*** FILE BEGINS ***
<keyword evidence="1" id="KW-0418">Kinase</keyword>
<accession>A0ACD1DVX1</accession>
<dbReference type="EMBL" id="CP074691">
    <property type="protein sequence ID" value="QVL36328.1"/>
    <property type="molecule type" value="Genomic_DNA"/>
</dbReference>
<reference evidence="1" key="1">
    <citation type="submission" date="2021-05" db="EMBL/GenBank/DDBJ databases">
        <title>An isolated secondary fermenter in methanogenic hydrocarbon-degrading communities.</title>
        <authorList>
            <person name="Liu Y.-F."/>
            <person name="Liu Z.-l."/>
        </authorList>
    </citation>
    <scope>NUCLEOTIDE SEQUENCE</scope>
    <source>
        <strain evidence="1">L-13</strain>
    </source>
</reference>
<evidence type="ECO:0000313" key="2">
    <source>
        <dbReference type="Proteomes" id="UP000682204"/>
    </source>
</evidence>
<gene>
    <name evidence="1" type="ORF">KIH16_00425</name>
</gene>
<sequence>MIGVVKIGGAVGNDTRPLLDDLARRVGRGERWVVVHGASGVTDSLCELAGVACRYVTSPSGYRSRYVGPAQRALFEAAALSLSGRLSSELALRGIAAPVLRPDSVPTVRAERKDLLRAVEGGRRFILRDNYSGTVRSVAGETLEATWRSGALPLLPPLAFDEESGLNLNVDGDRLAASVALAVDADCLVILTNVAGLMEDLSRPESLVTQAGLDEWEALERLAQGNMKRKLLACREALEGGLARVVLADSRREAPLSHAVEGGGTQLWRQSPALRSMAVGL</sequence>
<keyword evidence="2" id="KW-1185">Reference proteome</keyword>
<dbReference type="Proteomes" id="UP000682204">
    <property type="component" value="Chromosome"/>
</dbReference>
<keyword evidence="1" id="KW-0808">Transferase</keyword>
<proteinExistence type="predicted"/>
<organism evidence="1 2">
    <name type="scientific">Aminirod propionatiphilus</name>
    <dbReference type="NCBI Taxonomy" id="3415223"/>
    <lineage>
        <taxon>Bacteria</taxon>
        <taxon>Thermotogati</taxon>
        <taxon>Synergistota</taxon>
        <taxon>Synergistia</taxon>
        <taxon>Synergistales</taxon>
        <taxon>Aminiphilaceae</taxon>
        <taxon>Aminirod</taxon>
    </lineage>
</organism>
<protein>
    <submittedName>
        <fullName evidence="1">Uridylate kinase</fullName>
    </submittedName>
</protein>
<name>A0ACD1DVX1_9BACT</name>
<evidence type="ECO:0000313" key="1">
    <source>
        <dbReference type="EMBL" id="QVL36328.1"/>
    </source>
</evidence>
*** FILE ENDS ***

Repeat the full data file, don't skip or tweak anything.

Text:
<keyword evidence="1" id="KW-0418">Kinase</keyword>
<accession>A0ACD1DVX1</accession>
<dbReference type="EMBL" id="CP074691">
    <property type="protein sequence ID" value="QVL36328.1"/>
    <property type="molecule type" value="Genomic_DNA"/>
</dbReference>
<reference evidence="1" key="1">
    <citation type="submission" date="2021-05" db="EMBL/GenBank/DDBJ databases">
        <title>An isolated secondary fermenter in methanogenic hydrocarbon-degrading communities.</title>
        <authorList>
            <person name="Liu Y.-F."/>
            <person name="Liu Z.-l."/>
        </authorList>
    </citation>
    <scope>NUCLEOTIDE SEQUENCE</scope>
    <source>
        <strain evidence="1">L-13</strain>
    </source>
</reference>
<evidence type="ECO:0000313" key="2">
    <source>
        <dbReference type="Proteomes" id="UP000682204"/>
    </source>
</evidence>
<gene>
    <name evidence="1" type="ORF">KIH16_00425</name>
</gene>
<sequence>MIGVVKIGGAVGNDTRPLLDDLARRVGRGERWVVVHGASGVTDSLCELAGVACRYVTSPSGYRSRYVGPAQRALFEAAALSLSGRLSSELALRGIAAPVLRPDSVPTVRAERKDLLRAVEGGRRFILRDNYSGTVRSVAGETLEATWRSGALPLLPPLAFDEESGLNLNVDGDRLAASVALAVDADCLVILTNVAGLMEDLSRPESLVTQAGLDEWEALERLAQGNMKRKLLACREALEGGLARVVLADSRREAPLSHAVEGGGTQLWRQSPALRSMAVGL</sequence>
<keyword evidence="2" id="KW-1185">Reference proteome</keyword>
<dbReference type="Proteomes" id="UP000682204">
    <property type="component" value="Chromosome"/>
</dbReference>
<keyword evidence="1" id="KW-0808">Transferase</keyword>
<proteinExistence type="predicted"/>
<organism evidence="1 2">
    <name type="scientific">Aminirod propionatiphilus</name>
    <dbReference type="NCBI Taxonomy" id="3415223"/>
    <lineage>
        <taxon>Bacteria</taxon>
        <taxon>Thermotogati</taxon>
        <taxon>Synergistota</taxon>
        <taxon>Synergistia</taxon>
        <taxon>Synergistales</taxon>
        <taxon>Aminiphilaceae</taxon>
        <taxon>Aminirod</taxon>
    </lineage>
</organism>
<protein>
    <submittedName>
        <fullName evidence="1">Uridylate kinase</fullName>
    </submittedName>
</protein>
<name>A0ACD1DVX1_9BACT</name>
<evidence type="ECO:0000313" key="1">
    <source>
        <dbReference type="EMBL" id="QVL36328.1"/>
    </source>
</evidence>